In my last blog, I had posited that, a bank's branch channel transformation is incomplete without a robust technology-enabled Workforce Management (WFM) solution. This blog looks at how a bank can enable its WFM implementation.
1. Driver: Operations and not HR should drive WFM implementation initiatives. This is because, Operations has a better understanding of the channel's service delivery, productivity, and costs imperatives. It is important to note that Human capital management (HCM) and WFM are not one and the same. While HCM is concerned with hiring, compensation management etc., WFM is all about the execution and optimization of the staff's efforts and productivity on a daily basis. To enhance ownership, all levels of branch operations should be involved from the early phases of a WFM implementation.
2. Technology: Enabling a robust WFM solution that has strong technical capabilities underpinning is crucial. Many WFM solutions that are still guided by archaic principles, lack optimal automation (e.g. manual data entry is required), require long lead-time for insights generation, have interoperability issues, and lack integration capabilities. The system's usability, flexibility, and agility are all key requirements for a robust WFM solution. The solution should be quickly deployable and require minimal training. It should integrate well with the General Ledger, HR, Origination, Marketing, Sales, CRM, and other systems, to allow for easy linking of the bank's branch performance with the workforce models and the staffing levels. Web-based WFM interfaces are also important for allowing the branch managers to forecast the staffing models according to their requirements and as per their convenience. Mobile enablement of WFM is also desirable in order to allow branch/division managers to review their workforce forecast and metrics on the go. Mobile capabilities would also let branch staff view and confirm their weekly schedules on the go.
3. Structured and phased approach: Basing the WFM business case on empirical evidence is crucial. In addition, the ROI assumptions must be validated against the results, post-implementation. A phased approach for WFM implementation is recommended - for example, a bank could first enable the core WFM functions around attendance and time. In the next phase, functionalities around scheduling, absence management, demand forecasting etc., could be implemented. Beyond that, eLearning, workforce analytics, desktop analytics, mobile self-service, and other advanced capabilities could be enabled.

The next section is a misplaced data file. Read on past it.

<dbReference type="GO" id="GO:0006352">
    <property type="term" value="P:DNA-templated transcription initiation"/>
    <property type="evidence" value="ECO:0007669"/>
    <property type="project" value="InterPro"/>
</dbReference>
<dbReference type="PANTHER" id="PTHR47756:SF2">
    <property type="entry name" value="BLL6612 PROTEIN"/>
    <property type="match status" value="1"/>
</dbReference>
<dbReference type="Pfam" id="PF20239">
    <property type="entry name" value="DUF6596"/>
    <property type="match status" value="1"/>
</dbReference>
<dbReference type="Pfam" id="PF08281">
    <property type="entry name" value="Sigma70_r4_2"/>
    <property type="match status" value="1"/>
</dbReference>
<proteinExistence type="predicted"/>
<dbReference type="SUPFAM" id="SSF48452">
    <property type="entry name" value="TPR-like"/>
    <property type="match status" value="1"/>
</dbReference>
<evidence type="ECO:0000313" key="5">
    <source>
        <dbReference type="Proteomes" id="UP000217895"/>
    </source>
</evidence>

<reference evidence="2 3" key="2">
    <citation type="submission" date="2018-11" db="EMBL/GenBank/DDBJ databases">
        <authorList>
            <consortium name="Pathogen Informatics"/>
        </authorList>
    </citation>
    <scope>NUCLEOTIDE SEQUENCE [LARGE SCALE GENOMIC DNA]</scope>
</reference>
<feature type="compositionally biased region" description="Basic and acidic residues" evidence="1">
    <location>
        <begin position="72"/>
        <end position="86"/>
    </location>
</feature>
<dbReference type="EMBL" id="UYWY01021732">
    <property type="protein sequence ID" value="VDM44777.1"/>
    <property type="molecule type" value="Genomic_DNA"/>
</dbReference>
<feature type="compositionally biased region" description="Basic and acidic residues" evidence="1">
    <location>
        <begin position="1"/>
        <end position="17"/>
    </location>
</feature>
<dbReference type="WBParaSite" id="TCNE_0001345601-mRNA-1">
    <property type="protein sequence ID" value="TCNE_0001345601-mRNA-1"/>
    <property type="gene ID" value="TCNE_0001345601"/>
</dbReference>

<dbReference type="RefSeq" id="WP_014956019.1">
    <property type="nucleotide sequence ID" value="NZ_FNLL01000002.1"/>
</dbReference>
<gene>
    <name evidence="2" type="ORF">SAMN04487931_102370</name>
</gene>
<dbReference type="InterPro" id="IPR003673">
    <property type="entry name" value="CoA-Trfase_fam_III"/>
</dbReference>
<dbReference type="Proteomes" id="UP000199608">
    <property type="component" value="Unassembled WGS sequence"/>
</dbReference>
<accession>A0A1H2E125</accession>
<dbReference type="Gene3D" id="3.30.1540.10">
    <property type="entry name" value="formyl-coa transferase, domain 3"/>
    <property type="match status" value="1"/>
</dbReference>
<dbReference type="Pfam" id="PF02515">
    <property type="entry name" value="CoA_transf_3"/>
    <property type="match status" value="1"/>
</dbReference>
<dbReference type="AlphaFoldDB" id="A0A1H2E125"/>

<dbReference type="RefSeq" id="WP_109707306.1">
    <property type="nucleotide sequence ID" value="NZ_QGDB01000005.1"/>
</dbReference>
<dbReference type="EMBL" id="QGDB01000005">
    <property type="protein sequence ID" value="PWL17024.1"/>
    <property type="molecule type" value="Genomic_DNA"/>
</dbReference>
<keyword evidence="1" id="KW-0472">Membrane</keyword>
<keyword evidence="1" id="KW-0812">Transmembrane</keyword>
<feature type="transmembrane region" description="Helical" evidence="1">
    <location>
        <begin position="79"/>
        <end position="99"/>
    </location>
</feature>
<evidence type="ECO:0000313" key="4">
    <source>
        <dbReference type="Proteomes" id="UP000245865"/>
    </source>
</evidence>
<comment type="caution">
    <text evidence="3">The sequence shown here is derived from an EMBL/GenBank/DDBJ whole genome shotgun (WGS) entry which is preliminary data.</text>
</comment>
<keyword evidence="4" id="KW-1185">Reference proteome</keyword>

4. Resource pooling strategy for branches could be considered. In this, a pool of regional branch staff is maintained by the bank - over and above its dedicated branch-wise staff. The resource pool staff can be deployed to different branches in the region at a short notice, and as per the urgent temporary demand (seasonal peaks, focused marketing campaigns, unplanned key staff absences etc.) thereby ensuring that a high service-level is maintained. The resource pool staff must be cross-trained on all applicable branch activities, services and products. WFM solutions should be capable of addressing the resource pooling needs.
5. Organizational Change Management is crucial for translating the WFO insights into tangible benefits for the bank. Leadership's establishing of the WFM priority is crucial. All stakeholders must be aligned upfront, with regard to its WFM strategy, objectives, and goals. A PoC trial at the onset is recommended, as it would help gain buy-in of all stakeholders; and help in understanding the key performance indicators, such as target staffing strength. The bank's initial staffing targets should be conservative. Once this is achieved with relative ease, they can revise the targets more ambitiously. Customer satisfaction measurements should also be kept track of diligently, at all stages of the WFM implementation journey - to make sure the WFM insights' implementation will not affect customer satisfaction adversely. Ensuring enterprise adherence to WFM is important. Banks must take due note of the WFM insights and take optimal workforce related actions. All branch aspects - service, sales, and operations - must be considered in the WFM model. For e.g. time tracking is just one aspect. Staff self-service capabilities, demand, and availability-based scheduling, customer service, and sales quality etc. are all important aspects. Outstanding staff performances towards achieving the WFM targets should be duly recognized. Communication and training aspects should also be focused upon. Banks can also consider having a "Workforce Management Chief" for driving continuous improvement on WFM strategy.
6. Leverage third party expertise: Banks should engage leading WFM solution vendors and consultants. Also, leveraging Cloud-based vendor solutions can help reduce the initial capital and in-house WFM expertise needs. Managed Services options can also be considered by banks - especially by the relatively smaller banks that are short of finances and staff. In Managed Services, the vendor enables the WFM solution in a hosted environment and themselves perform most of the day-to-day WFM analysis, reporting, and forecasting activities for the bank.
Where banks have taken a structured approach towards their WFM implementation, the gains have been immense. For example, the Commonwealth Bank of Australia could immensely improve its customer service by optimization of its consumer-banking workforce, leveraging the workforce optimization, desktop, and process analytics solutions from Verint.